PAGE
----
With a population of 38 million people, Poland would seem to represent one of the largest health care markets in Central/Eastern Europe. However, the health care sector in Poland is in bad financial condition and the short-term outlook is very poor. Since 1999 the health care sector has gone through several unsuccessful reform attempts.
Each minister of health was hopelessly trying to implement major changes to the existing Health Care Law regulating health care management, contributions and costs. It should be noted that the current government and present Minister of Health are finally taking the official position that the health care system in Poland must be a mixture of both public and private initiatives. Also, plans are in the works to introduce private health care insurance companies. It is expected that the current Parliament will pass some amendments promptly. Once the legal basis is established through legislative reform, U.S. Commercial Service Warsaw foresees significant opportunities for U.S. companies in the healthcare/medical segment.
The main concerns are in the areas of restructuring, privatization, transparency in treatment standards, and control of the reimbursement system. The traditional public health care sector needs investment and management skills to meet the growing demand from patients and at the same time remain within cost controls. The limited resources of state funds make it even more logical to attract private sponsors. One way to cure the ills of the Polish system is to open the market for private investors and private health care insurance institutions.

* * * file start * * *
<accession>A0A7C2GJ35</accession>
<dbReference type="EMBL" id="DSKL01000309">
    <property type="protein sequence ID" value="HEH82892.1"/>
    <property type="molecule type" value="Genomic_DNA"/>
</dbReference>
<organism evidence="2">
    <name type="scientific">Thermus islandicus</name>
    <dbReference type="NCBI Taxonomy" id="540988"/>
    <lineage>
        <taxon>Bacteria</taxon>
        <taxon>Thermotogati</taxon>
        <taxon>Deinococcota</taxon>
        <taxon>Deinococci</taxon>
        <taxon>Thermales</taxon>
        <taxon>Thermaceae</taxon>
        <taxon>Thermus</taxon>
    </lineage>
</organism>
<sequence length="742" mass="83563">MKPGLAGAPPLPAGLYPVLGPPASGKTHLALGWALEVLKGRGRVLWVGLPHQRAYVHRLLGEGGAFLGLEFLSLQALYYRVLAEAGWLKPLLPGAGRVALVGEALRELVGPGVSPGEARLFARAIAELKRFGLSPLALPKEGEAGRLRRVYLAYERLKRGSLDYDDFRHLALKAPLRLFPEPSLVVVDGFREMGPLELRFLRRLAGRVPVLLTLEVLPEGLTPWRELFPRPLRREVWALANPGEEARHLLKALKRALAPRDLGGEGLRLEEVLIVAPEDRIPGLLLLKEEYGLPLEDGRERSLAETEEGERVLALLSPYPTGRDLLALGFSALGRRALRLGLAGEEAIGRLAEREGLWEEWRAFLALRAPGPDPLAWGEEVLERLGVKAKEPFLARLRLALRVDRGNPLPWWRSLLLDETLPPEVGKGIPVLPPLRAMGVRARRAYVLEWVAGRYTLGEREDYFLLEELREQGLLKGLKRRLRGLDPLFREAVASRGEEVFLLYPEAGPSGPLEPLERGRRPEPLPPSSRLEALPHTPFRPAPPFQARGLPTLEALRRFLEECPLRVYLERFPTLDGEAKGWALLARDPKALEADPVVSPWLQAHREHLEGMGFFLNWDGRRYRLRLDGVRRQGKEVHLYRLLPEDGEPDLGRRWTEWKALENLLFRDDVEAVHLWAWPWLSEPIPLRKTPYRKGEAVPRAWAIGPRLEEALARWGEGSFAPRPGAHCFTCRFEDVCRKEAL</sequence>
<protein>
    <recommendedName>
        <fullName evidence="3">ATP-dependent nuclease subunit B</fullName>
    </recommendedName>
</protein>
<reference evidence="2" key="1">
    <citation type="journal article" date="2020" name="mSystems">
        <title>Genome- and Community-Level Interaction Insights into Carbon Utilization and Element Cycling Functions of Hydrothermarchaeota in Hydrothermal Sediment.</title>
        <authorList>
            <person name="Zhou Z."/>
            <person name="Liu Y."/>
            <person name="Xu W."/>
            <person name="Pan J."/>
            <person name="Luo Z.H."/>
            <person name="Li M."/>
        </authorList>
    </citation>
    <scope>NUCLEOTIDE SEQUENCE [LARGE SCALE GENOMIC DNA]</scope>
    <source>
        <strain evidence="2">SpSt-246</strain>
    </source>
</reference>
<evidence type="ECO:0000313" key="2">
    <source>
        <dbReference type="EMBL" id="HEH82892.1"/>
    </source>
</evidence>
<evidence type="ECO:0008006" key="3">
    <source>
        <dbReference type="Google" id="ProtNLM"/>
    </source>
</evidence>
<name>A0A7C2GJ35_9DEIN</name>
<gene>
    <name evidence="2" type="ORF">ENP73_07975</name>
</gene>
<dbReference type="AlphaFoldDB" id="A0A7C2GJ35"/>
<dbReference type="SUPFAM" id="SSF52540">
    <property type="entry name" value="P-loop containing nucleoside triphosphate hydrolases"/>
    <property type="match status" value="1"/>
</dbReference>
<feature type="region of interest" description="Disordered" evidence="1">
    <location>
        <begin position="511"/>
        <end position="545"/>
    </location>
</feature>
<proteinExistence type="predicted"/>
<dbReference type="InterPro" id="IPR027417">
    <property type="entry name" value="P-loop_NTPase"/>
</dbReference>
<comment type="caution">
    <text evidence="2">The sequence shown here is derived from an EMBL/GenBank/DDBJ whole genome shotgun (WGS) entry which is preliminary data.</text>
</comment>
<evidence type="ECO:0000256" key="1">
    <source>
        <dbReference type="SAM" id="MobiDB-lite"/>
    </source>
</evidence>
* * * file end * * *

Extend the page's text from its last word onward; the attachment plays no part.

These continuing issues heavily influence the purchase of medical supplies in general. In addition, operational financing is limited in Poland, even among the larger, more successful Polish companies. Price is the main factor considered by all buyers of medical products in Poland. Quality is usually the next element considered. Investment type purchases, such as advanced medical equipment like mammography equipment, EEG equipment, Magnetic Resonance Imaging units, radiography/tomography Units, X-ray equipment, etc., are currently limited to private clinics, whose number is rapidly growing - average annual growth in the private sector is estimated at 20-30%, some larger private firms are growing even faster (30-40%).
American suppliers have an excellent reputation for high quality products. However, technological advantage is not the only factor determining success in the market. American companies should focus on educating end-users and other players in the health care sector. A successful exporter should strongly support its agent/representative at seminars and conferences. Participation in medical conferences and seminars is a very effective avenue for promotion in Poland. Also, American health care management and health insurance institutions are known to have a long history of operating in highly competitive environments as well as strong expertise in private health insurance and plans. The new Polish health care market should present American investors from this sector with good opportunities.
By Zofia Sobiepanek-Kukuryka